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May 11, 2006

Name of things

In spite of uniqueness of MPS, it turned out, that there is taxonomy the MPS nicely falls within.
Thanks to the The Program Transformation Wiki now I know exactly what we are and where we are.

MPS is a ProgramRefinement tool, that is specific case of ProgramSynthesis tool, that is kind of ProgramTranslation tool, that is sort of ProgramTransformation tool.
Surprisingly, MPS is not a CodeGeneration tool as we used to believe.

In this connection I recall quite long discussion "What about tree rewriting?" in MPS's forum.
Now this discussion could be pretty short:

Karsten Wagner: What about tree rewriting?
Me: sorry, we are working on the transformation.translation.synthesis.refinement tool.
What you need is probably a transformation.rephrasing.normalization.desugaring tool or like.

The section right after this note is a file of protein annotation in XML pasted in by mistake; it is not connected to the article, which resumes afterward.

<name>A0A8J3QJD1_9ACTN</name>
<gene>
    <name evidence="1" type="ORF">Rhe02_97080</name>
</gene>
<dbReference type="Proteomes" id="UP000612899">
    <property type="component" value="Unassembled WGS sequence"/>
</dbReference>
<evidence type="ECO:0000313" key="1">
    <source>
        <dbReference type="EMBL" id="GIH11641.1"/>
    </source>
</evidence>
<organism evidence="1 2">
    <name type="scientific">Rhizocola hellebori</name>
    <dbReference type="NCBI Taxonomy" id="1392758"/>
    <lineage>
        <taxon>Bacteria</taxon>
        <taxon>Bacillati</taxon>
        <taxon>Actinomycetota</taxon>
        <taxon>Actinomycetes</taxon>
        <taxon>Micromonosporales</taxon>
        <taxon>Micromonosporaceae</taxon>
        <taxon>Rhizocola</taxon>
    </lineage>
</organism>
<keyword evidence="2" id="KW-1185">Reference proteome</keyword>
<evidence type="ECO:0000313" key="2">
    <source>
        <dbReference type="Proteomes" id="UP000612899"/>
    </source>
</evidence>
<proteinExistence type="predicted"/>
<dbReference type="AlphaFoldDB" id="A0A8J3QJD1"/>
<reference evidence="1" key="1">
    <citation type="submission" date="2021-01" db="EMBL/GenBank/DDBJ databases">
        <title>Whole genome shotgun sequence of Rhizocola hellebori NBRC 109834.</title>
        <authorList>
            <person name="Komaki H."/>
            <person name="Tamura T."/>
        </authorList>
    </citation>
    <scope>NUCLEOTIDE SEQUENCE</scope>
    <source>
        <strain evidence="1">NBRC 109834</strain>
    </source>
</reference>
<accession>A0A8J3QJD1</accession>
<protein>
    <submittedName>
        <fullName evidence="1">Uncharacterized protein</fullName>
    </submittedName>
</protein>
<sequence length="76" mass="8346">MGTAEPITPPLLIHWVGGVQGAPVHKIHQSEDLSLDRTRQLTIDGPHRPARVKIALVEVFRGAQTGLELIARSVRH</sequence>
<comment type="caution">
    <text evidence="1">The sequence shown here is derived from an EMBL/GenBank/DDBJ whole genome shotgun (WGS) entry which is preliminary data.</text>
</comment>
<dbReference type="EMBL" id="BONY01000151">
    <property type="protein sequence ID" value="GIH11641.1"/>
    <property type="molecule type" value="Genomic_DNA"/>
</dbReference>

Posted by Igor Alshannikov at 02:34 AM | Comments (0)

May 09, 2006

DSLs synergy

In the build 262 we've reached an important milestone because for the first time it was shown how quite different DSLs can be glued together in MPS.
First, the baseLanguage got an extension - smodelLanguage - specifically focused on manipulation with our models.
Next, we've injected baseLanguage into the editorLanguage and got the elegant blend of declarative and imperative code customizing the editor behavior (that is, cell's keymaps/action-maps).

Before we widely used bare java code (query-methods) to fill gaps and flaws in our mostly declarative DSLs. The 'query-methods' are static methods with wild names and no documentation, have been source of complaints and now they are going away!

I'm very excited about that partially because there was no secret magic, no hacks. Everything is in naked models. And not tricky at all. Doesn't need extraordinary capabilities :) , just skills.